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Following the vote to leave the EU, there was an immediate fall in consumer confidence. However, the drop went only marginally below the long term average and has since recovered some of the lost ground. The official retail sales figures released for July (the period immediately after the EU referendum) revealed that not only did sales hold up, they actually increased 5.4% year-on-year.
Economic forecasts are not indicating a UK recession but we will inevitably experience a decline in growth. Although consumer spending forecasts have fallen following the result, retail sales are still forecast to remain positive over the next five years, albeit just below the long term average. In the immediate term, we expect big ticket items and homewares to experience the greatest pressure.
Across the first half of 2016 shopping centre vacancy rates have improved across nearly all GB regions. Although retail sales have shown 39 months of consecutive monthly year-on-year growth, footfall is declining across the high street and shopping centre market, indicating a change in trends from fewer but higher spending visits.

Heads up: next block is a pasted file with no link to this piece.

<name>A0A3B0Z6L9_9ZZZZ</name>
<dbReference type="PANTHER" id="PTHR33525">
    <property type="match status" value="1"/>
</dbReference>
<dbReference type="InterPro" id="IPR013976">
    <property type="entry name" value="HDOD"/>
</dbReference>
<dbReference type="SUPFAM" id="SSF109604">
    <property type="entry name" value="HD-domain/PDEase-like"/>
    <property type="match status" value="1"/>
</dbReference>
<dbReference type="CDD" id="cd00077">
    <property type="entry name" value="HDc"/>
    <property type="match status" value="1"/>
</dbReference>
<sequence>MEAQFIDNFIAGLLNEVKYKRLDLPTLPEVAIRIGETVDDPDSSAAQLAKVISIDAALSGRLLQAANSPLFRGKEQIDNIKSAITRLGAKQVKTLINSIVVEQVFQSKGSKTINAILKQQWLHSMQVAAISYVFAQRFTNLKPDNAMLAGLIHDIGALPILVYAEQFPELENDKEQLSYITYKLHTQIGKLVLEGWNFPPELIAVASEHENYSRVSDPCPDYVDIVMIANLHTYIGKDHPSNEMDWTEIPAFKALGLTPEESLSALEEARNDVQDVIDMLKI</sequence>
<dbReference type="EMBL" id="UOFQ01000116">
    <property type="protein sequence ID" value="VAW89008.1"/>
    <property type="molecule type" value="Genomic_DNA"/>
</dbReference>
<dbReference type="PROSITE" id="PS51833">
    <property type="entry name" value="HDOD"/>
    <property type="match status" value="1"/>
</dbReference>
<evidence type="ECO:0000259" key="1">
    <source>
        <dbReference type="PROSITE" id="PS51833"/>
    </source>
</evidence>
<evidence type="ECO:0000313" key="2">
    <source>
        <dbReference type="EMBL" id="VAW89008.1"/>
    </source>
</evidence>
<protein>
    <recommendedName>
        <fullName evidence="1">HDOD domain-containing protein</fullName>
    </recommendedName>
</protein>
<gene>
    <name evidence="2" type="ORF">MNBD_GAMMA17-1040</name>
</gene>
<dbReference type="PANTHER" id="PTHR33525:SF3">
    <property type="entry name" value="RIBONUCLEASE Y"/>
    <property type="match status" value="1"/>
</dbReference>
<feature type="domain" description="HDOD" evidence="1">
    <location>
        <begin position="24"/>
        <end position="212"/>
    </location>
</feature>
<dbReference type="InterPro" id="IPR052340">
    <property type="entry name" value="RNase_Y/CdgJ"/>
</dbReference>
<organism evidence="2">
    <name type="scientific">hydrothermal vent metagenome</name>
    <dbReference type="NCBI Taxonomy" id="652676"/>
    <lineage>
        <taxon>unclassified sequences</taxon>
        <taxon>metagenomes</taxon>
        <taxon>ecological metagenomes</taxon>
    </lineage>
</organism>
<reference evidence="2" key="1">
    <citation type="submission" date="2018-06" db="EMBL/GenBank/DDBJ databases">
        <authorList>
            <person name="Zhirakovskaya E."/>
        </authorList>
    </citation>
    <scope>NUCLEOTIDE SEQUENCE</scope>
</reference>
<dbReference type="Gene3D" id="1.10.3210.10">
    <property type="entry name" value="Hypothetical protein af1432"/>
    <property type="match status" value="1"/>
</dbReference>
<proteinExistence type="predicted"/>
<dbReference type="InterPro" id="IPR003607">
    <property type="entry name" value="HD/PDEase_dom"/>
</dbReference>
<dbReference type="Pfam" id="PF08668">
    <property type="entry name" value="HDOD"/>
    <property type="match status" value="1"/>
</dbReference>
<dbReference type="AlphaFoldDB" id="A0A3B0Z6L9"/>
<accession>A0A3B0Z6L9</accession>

Over H2 2016 and 2017, 385,847 sq m of additional shopping centre floor space is under construction and due to open. We continue to see the market dominated by extensions / redevelopment and also an increasing percentage of leisure uses. Councils are playing an ever more important in role in enabling town centre development, stepping in to either directly develop schemes or helping to facilitate them.
There is no doubt investor sentiment was affected in the lead up to and following the EU referendum, with many vendors holding off bringing product to market until after the result. Following the ‘Leave’ result, the uncertainty created will result in investors remaining cautious in the short term. We expect investment volumes to remain low in H2 as vendors and purchasers alike adjust their strategies.